We have had great feedback on the sound of our interesting instruments – these instruments look great, are by fantastic instrument makers, and are great to dance to!
The hurdy gurdy, lovingly crafted by Mike Gilpin in Cambridgeshire, is based on Hieronymus Bosch’s painting of hell, the earliest detailed picture of a hurdy gurdy with the “chien” buzzing mechanism.
Pipe and Tabor
We have excellent tabors by Alfred Richards, Marcus Music, and the Early Music Shop, and beautiful pipes crafted by leading world makers Mark Binns, Malvern Minstrelcy, Terry Mann, Ralph Sweet, Helen Leaf and Barry Lloyd. The Taborers Society , of which Andy is Chair, promotes the pipe and tabor, and Geoffrey Bowyer, composer of “A Pilgrim’s Requiem”, who has often used Andy and Fiz in his concerts, was asked by Andy to write a piece of music for the Taborers Society, here it is in “2 up” and “1 up” music layouts, email us for a midi file:
English Taboring Technique
Andy is immersed in and develops the rich English taboring tradition, having learned from and played with Russell Wortley in Cambridge, who had sessions with Joe Powell the taborer of Bucknell Morris, the last pre-revival morris taborer.
Carles Mas Taboring Technique
Carles Mas is internationally renowned as an expert on flabiol and pipe and tabor, and has performed wonderfully at the Arbucies Festa del Flabiol in Catalonia and the International Pipe and Tabor Festival.
His tuition at the Chalemie Oxford Summer School was inspiring in giving a new additional taboring technique to taborers from England, the United States, and New Zealand.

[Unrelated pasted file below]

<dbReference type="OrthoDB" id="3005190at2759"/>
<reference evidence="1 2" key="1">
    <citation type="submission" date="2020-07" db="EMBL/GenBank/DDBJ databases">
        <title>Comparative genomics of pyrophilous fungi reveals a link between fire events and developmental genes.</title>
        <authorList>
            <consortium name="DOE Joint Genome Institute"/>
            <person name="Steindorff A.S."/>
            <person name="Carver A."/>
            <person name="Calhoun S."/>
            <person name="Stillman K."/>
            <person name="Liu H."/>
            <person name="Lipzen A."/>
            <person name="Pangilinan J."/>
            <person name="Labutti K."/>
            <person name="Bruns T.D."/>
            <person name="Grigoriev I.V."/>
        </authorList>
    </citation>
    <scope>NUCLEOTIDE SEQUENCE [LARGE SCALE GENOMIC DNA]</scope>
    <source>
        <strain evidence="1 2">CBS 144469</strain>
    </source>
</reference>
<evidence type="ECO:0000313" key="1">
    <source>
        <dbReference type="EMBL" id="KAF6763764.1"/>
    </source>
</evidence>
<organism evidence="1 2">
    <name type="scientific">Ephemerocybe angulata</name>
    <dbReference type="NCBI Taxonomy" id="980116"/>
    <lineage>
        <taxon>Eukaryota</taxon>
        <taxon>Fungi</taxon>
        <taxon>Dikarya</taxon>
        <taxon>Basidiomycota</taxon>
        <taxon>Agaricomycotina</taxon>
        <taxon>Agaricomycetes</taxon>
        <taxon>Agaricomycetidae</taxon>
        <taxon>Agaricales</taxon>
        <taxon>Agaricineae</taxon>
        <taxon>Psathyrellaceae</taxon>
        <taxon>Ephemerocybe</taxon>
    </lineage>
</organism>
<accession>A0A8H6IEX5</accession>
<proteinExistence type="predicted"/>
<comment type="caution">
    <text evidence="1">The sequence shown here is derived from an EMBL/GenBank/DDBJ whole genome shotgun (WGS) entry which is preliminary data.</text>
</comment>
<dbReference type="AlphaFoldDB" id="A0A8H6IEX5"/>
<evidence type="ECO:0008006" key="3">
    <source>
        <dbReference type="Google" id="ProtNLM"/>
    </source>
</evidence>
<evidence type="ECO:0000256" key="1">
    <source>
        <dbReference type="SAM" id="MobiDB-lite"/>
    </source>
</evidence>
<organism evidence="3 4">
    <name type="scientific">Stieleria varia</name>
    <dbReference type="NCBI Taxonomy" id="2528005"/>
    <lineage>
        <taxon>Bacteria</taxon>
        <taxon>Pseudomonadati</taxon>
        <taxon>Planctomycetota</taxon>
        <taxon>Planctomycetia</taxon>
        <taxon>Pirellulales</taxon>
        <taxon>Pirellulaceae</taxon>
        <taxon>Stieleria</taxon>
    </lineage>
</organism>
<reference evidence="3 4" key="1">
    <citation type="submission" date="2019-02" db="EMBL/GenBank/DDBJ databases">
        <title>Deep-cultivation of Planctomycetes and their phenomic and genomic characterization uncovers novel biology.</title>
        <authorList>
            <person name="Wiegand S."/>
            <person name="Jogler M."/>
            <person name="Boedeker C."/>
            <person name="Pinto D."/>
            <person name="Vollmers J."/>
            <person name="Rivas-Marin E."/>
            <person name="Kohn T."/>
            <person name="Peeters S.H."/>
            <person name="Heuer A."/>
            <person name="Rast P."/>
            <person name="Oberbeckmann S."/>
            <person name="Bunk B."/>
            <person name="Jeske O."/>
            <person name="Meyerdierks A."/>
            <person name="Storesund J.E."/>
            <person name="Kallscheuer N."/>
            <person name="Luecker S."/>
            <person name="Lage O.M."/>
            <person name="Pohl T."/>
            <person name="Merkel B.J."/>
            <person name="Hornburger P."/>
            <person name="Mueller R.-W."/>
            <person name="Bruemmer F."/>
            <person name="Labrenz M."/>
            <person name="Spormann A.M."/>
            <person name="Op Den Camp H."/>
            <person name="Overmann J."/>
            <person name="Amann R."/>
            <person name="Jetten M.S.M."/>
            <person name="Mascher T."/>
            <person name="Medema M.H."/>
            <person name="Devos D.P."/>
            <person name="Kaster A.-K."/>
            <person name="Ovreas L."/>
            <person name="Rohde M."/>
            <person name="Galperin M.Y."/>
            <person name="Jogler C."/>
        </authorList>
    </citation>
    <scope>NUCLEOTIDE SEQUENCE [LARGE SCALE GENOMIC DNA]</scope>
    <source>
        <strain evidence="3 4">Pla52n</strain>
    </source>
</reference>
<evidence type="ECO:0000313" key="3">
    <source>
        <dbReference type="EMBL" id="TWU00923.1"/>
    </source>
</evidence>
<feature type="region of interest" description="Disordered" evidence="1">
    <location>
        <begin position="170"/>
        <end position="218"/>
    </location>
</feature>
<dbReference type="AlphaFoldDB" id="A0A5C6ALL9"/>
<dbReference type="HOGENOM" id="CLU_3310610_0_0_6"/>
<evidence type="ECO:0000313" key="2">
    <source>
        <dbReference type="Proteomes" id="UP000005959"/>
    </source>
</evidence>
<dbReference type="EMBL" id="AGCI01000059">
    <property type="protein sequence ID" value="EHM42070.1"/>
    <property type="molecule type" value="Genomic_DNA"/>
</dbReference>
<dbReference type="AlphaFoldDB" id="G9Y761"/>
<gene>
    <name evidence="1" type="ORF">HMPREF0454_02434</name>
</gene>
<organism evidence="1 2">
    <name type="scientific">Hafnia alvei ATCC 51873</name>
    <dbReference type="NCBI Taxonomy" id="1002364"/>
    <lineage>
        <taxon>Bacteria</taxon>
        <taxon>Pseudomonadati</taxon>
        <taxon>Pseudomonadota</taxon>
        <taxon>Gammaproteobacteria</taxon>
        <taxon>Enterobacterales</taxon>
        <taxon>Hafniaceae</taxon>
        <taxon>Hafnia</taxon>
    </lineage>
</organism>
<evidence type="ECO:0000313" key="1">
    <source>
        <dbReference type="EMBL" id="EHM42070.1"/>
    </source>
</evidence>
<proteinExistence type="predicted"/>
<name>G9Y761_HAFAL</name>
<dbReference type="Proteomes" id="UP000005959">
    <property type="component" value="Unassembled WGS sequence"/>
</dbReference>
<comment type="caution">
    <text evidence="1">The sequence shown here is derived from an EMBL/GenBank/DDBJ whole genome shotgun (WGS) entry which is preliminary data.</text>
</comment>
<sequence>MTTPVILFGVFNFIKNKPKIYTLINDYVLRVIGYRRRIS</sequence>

The technique works best with a large diameter tabor that can be tuned to the fundamental note of the majority of your performance (see Steve Rowley’s private youtube). Steve Rowley has arranged for Marcus Music to make tabors like this as pictured below.
A special style of tabor stick is required (examples are now available from Marcus Music and the Taborers Society, and the one pictured below is a larger than usual one-off one by Rob Guest). The tabor stick needs to be well balanced with grooves for the first finger, then thumb, then ring finger. The stick is able to rotate around the thumb:
The tabor position should be such that the struck head is roughly vertical. The taboring technique is based on rotating the hand around the axis of the forearm to hit the skin, hitting the centre of the skin for the fundamental “tum” sound, and moving the forearm up to hit near the edge for a fifth above the fundamental “tik” sound. The loose hold of the stick allows this to be controlled as a “tiki” sound for 2 beats in one rotation of the hand, or for 3, or 4 beats. These basics are then developed on for more complex rhythmic taboring patterns, if playing for dance using the “tum” as a driving beat and making the tabor beats follow and help the dancers’ steps. It is possible to achieve a driving lift with a “tum” immediately followed by cutting the sound with the hand. Further variations are achieved with rim shots, and hitting other parts of the tabor skin such as the edge at the same level as the centre.
Pipe and Tabor Research